Woods, water, and a special attention to detail

Kyoto: Something about the people who take distillery tours – they don’t usually require much convincing about the product.

The barrel ageing room of the Suntory’s Yamazaki Distillery in the Kyoto prefecture, Japan, in December 2019.Credit:Chris Zappone

So it was on a blustery day at the far end of Kyoto prefecture in Japan, on a visit to the Yamazaki Distillery.

After waiting for the Hello Kitty-liveried regional train to pass, we pulled into the property. I’d been to a few wine and whisky tastings before. My interest in Yamazaki was as much professional as thirst-related.

Inside the distillery, we were greeted by a Ms Watanabe wearing an unwavering, and yet unwaveringly genuine smile.

She led us from the lobby, to the mash house to the fermentation room. Each hall had a different character: yeasty smells, warmth from the boilers here, the polish of the old tanks there.

The fermentation room at the Yamazaki Distillery.Credit:Chris Zappone

The secret of the Japanese whisky’s success is the meticulous attention to detail but also the quality of the water. In fact, part of the flavour is linked to the deep complexity that is attributed to the water.

As a bevy of awards and a growing demand shows, Japanese whisky has been deemed a globally recognised success. It often bests whisky from Scotland and further afar.

Now for the professional part: Japan’s mastery of whiskymaking is a proxy for that unique Japanese ability to imitate and then exceed the quality of goods adopted from abroad: automobiles, violins, recording equipment.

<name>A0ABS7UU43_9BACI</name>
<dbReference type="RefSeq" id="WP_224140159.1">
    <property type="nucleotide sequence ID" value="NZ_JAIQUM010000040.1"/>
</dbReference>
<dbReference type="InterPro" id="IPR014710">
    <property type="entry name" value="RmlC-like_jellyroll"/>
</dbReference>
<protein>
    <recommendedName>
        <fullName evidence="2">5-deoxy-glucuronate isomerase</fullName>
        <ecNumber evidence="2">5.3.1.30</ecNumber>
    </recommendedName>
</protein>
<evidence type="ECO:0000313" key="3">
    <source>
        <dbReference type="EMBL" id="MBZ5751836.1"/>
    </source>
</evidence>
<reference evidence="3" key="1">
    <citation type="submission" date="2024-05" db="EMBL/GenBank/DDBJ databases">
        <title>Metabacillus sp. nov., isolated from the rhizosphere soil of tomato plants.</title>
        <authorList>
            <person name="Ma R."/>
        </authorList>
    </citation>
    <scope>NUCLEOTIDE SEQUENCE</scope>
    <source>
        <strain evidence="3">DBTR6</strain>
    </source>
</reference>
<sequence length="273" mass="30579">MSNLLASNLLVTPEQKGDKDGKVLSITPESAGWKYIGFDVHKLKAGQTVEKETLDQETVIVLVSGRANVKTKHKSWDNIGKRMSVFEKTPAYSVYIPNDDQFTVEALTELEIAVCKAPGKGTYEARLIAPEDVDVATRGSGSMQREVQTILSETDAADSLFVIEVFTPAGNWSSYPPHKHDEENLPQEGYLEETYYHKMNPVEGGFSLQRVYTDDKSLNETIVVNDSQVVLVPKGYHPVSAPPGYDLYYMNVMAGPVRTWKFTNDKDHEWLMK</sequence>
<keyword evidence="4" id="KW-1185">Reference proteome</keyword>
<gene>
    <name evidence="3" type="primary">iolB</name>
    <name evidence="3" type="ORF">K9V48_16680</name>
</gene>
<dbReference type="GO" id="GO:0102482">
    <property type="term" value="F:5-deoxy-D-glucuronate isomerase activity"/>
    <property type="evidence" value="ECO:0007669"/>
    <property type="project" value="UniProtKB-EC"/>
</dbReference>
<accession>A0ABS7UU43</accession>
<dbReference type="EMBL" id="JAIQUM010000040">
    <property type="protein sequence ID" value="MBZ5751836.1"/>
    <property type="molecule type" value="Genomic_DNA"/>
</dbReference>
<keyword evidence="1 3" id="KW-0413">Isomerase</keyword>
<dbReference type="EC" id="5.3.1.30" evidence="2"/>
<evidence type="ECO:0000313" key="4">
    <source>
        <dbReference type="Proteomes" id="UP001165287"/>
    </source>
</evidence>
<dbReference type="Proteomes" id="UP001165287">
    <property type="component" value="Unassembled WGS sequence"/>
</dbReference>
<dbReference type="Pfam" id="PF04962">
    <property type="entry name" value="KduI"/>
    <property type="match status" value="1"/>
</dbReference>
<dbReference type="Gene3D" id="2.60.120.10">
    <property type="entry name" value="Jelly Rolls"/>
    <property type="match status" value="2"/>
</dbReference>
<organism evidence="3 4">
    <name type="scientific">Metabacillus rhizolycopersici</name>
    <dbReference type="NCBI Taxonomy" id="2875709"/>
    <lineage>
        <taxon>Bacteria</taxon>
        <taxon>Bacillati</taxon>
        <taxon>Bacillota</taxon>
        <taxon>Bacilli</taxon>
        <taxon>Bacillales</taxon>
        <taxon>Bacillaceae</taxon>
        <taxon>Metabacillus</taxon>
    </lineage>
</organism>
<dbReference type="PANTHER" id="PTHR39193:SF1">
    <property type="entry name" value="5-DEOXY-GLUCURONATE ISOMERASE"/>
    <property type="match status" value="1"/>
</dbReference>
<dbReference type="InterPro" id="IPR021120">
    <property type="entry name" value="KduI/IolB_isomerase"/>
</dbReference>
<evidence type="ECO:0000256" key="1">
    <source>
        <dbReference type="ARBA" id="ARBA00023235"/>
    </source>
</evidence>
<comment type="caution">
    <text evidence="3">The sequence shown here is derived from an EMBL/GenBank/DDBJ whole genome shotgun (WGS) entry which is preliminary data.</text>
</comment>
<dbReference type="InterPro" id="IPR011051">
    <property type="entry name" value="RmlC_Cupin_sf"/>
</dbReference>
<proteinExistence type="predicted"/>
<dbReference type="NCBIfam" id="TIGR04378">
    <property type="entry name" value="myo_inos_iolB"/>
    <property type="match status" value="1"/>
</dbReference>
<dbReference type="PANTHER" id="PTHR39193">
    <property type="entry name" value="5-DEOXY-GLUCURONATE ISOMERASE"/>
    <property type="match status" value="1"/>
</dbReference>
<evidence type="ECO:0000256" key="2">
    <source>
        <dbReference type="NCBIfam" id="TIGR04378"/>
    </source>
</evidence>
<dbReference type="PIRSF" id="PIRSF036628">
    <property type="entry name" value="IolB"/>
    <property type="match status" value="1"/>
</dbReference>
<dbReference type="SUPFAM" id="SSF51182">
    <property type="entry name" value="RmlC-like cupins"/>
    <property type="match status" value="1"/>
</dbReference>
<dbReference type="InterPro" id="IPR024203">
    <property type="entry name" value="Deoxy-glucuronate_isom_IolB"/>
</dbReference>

The fidelity of production owes thanks to Masataka Taketsuru, the father of Japanese whisky, who brought detailed recipes back from Scotland in the 1920s, and initially worked for what became Suntory, before going off to start his own  Nikka Distillery.

Bottling a place: outside the barrel ageing room at Suntory’s Yamazaki Distillery.Credit:Chris Zappone

Suntory’s rise tracks Japan’s trajectory as a nation still adopting and mastering outside crafts and businesses.

First in 1923, when Shinjirō Torii built the distillery, Japan’s first, then again in 1963 when the company ditched its old name, Kotobukiya, for Suntory, a remix of founder’s Torii’s surname with the Japanese honorific suffix-san. But reversed from Torii-san, to Suntory.

A walk in the woods.Credit:Chris Zappone

Or at least that’s what some Japanese people believe.

The distillery’s own explanation is that the “Sun” refers to the “red circle” label of an early whisky.

In any case, it occurred just as Japan was about to host the Olympics in 1964. Twenty years later, during the go-go years of Japan’s economic boom, Suntory launched its Single Malt Yamazaki – which by the early 2000s launched into the international drinks award circuits, paving the way for its rivals.

Ms Watanabe’s tour takes us to the ageing room where rows of American white oak and Japanese oak casks dating  to 1979 line the walls. The sweet musty smell, a combination of the alcohol and the quality of the wood containing it, we’re told, creates for some "a relaxing feeling of a walk in the woods”.

At the back end of the cavernous ageing room, a door stood open. We were gestured in the direction, and outside, a silent explosion of autumn colours in the woods await.

A small Shinto temple on the grounds of the Yamazaki Distillery, owned by Suntory.Credit:Chris Zappone

The leaves of Japanese Maples – yellows, oranges and pinks – skitter in front of the green bamboo further up the hill. If whisky is about bottling the place, one would like to bottle the harmony of this environment.

After a flurry of snaps and the poses of one and two people on the tour, we go to the sampling room, and are offered detailed instructions on the mastery and enjoyment of the Yamazaki whisky.

This is how how all distillery tours end.

But before we step back inside, Ms Watanabe points out, just up the road, a final reminder of the uniqueness of Japan’s whisky: nestled comfortably in the woods, on the very grounds of the distillery, sits a small Shinto temple.

Chris Zappone travelled to Japan as a guest of the Japanese government.

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